Black Widow #1 is the first solo comic series devoted to Natasha Romanoff since Captain America killed her in the Secret Empire event. The Soska sisters, Jen and Sylvia, obviously had a lot to consider in taking on such an iconic character in the aftermath of a literally life-changing event.
Black Widow has been a part of many teams in her history, most notably S.H.I.E.L.D. and the Avengers, but her death cut her loose from the expectations and moral codes of others. As a result, the Soskas are finally giving Black Widow the liberation, and storyline, she deserves.
Secret Empire and Tales of Suspense
Black Widow’s origin story from Tales of Suspense #52 paints her character in a stereotypical way for the time -- empty and cold, yet irresistible to men. However, Natasha has proven time and time again that she actually has a heart and is willing to give her life to get the job done. In the '60s, the Avengers comics showed Natasha severely injuring herself to destroy the Psychotron, saying her life doesn’t matter. Natasha has partnered up with various characters and teams to accomplish her missions, such as Daredevil and the X-Men. She’s also proven that she has leadership skills, even as early as the '70s, when she was the leader of the Champions.
The Secret Empire event placed Black Widow once again in a leadership role as the head of the Resistance against the evil Captain America. In her attempt to save Miles Morales, Black Widow was killed by Captain America in a brutal shield blow to the neck. The story moved on, and it seemed like Black Widow was dead for good.
Tales of Suspense, relaunched in 2017 with Issue #100, resurrected Natasha in an interesting way -- as a clone with implanted memories. The Red Room’s Black Widow Ops program was behind this, and it is even heavily implied this isn’t the first time this has happened. With that kind of revelation, it’s no wonder that Natasha brings down the Red Room in a fiery blaze. As a result, Natasha has to question which of her memories are real and which have been implanted. And a deception at that level made her, justly, full of rage.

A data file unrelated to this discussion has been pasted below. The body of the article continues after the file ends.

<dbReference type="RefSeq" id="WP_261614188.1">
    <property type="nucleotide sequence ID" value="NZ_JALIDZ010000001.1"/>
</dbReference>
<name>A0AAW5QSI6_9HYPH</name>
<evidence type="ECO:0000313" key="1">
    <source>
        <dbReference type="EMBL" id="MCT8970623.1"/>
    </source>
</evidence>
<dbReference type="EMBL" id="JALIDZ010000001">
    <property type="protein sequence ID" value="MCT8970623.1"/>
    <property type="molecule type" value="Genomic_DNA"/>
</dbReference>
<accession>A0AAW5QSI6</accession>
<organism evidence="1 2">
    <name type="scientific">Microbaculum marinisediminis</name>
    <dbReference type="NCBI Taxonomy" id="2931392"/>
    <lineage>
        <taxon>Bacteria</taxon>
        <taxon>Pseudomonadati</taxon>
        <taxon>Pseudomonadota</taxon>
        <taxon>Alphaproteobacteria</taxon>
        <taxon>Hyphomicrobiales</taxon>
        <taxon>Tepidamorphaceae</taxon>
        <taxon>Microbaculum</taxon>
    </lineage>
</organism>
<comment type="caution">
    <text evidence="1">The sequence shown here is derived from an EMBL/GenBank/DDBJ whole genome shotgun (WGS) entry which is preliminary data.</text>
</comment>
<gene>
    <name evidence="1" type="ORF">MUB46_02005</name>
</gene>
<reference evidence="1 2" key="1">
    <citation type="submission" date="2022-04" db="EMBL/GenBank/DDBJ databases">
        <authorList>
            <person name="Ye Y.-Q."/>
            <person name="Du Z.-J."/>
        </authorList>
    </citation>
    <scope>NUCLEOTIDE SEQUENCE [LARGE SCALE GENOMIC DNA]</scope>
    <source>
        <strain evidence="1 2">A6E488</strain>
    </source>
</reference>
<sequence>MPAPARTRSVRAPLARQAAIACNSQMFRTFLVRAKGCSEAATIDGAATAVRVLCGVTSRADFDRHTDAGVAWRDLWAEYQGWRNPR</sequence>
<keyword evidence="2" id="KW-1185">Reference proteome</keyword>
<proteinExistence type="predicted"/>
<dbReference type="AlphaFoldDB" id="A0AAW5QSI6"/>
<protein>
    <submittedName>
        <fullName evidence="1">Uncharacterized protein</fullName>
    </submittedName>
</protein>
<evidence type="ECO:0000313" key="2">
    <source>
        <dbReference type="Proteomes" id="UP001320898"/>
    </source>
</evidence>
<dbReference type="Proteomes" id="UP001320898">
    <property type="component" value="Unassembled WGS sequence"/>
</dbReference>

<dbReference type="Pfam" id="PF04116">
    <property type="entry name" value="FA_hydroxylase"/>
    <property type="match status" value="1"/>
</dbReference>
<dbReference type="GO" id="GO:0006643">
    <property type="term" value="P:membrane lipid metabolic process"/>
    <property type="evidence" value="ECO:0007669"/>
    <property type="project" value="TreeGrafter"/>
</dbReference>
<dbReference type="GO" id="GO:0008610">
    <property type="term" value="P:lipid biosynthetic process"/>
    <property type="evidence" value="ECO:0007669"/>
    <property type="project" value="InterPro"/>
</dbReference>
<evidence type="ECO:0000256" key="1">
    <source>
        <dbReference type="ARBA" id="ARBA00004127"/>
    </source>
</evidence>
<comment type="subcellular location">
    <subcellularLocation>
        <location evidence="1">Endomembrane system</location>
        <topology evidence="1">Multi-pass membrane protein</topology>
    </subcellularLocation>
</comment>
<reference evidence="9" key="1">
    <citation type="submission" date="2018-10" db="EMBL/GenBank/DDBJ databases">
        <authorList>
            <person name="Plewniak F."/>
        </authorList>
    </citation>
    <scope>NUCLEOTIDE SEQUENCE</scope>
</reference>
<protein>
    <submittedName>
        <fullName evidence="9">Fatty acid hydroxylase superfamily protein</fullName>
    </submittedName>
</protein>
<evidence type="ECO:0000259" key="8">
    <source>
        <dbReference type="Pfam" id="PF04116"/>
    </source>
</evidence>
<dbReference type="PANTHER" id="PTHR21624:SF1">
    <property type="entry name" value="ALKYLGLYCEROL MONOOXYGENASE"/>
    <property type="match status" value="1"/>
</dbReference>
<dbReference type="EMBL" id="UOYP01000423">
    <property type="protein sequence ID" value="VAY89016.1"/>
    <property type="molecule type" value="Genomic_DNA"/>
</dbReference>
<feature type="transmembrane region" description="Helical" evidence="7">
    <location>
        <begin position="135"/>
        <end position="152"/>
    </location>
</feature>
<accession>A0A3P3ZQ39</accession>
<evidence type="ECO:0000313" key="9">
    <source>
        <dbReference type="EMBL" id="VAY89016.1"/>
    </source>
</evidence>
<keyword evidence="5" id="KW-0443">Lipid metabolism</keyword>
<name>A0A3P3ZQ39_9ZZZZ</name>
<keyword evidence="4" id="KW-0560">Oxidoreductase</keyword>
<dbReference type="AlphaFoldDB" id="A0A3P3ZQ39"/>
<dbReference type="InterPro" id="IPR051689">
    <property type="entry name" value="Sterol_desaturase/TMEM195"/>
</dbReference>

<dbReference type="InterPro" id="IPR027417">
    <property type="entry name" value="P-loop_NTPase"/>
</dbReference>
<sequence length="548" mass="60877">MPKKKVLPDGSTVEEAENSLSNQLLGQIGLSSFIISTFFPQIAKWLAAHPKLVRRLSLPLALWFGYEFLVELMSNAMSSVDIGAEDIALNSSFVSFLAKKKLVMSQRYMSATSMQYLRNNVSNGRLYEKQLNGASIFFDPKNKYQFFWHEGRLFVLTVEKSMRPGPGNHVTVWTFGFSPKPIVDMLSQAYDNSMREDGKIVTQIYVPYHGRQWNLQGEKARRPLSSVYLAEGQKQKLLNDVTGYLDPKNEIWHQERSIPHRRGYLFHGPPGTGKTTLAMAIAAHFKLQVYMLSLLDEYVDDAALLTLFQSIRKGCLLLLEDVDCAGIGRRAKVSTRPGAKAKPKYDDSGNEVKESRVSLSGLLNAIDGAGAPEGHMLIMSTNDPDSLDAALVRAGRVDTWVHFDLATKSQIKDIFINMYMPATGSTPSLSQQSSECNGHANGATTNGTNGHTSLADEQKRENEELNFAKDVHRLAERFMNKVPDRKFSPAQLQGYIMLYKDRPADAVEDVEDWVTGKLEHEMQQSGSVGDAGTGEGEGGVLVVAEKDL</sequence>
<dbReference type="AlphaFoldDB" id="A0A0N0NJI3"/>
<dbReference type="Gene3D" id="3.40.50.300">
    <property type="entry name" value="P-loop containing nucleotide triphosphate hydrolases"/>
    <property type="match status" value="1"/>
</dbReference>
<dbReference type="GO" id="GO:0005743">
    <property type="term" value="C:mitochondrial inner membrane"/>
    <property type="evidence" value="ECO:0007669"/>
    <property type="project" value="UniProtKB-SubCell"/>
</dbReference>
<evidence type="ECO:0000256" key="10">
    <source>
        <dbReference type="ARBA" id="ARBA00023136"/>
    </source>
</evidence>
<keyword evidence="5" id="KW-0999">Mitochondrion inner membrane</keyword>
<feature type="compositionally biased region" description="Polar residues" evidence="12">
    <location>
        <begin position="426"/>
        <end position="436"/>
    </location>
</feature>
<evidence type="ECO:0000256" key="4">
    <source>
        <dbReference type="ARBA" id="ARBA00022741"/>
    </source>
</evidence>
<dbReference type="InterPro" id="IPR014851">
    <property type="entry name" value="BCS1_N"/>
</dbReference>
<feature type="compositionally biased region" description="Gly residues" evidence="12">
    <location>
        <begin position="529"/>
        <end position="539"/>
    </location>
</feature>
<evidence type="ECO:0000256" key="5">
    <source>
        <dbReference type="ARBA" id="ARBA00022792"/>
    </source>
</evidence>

Black Widow #1
Black Widow #1 gives Natasha a new direction. While Black Widow has been a leader and a productive member of various teams, this is what ultimately got her killed. Though she helps Captain America (the good one) at the beginning of the issue, his preaching reminds her that her moral code is different than his and always will be. As we know, Black Widow famously operates in grey areas. She is about justice in the long run, but her version of justice is immediate and violent.
Since she is technically “dead,” Natasha is no longer tied down by organizations and can operate according to her own code for once. She leaves for Madripoor, a place where she can be a fully realized killer version of herself, clone or not. This is where she meets Tyger Tiger, who is just as fierce and out for blood as Natasha. When Natasha learns that Madripoor’s missing girls are being exploited online to do unspeakable acts, she knows that this is how she can release her inner, wrathful killer.
This is the Natasha we’ve been dying to see more of. We now have the opportunity, thanks to the Soska sisters, to see what Black Widow’s limits are. Not only is there the potential to see what she can accomplish on her own with no affiliations and responsibilities, but there is also potential to see how dark Black Widow’s grey areas can get. How much blood will it take for Natasha’s inner monster to be sated, if ever? We hope to get more answers to this in future issues.